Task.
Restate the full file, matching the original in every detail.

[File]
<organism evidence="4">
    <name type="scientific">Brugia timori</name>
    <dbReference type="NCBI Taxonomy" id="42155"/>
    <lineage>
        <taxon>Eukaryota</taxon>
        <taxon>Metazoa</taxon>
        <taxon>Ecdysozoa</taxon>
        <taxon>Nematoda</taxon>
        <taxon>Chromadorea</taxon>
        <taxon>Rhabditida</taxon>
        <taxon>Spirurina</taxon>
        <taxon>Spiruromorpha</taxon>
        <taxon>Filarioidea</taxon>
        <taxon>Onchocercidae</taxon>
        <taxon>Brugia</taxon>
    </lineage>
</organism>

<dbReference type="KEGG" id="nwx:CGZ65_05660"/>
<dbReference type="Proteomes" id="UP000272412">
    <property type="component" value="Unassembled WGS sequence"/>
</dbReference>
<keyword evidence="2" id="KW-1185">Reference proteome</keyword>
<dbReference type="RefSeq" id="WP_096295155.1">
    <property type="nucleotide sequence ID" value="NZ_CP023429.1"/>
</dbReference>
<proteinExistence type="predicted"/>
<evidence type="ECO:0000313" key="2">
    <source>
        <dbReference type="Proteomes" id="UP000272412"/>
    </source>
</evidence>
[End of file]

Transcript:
<organism evidence="4">
    <name type="scientific">Brugia timori</name>
    <dbReference type="NCBI Taxonomy" id="42155"/>
    <lineage>
        <taxon>Eukaryota</taxon>
        <taxon>Metazoa</taxon>
        <taxon>Ecdysozoa</taxon>
        <taxon>Nematoda</taxon>
        <taxon>Chromadorea</taxon>
        <taxon>Rhabditida</taxon>
        <taxon>Spirurina</taxon>
        <taxon>Spiruromorpha</taxon>
        <taxon>Filarioidea</taxon>
        <taxon>Onchocercidae</taxon>
        <taxon>Brugia</taxon>
    </lineage>
</organism>

<dbReference type="KEGG" id="nwx:CGZ65_05660"/>
<dbReference type="Proteomes" id="UP000272412">
    <property type="component" value="Unassembled WGS sequence"/>
</dbReference>
<keyword evidence="2" id="KW-1185">Reference proteome</keyword>
<dbReference type="RefSeq" id="WP_096295155.1">
    <property type="nucleotide sequence ID" value="NZ_CP023429.1"/>
</dbReference>
<proteinExistence type="predicted"/>
<evidence type="ECO:0000313" key="2">
    <source>
        <dbReference type="Proteomes" id="UP000272412"/>
    </source>
</evidence>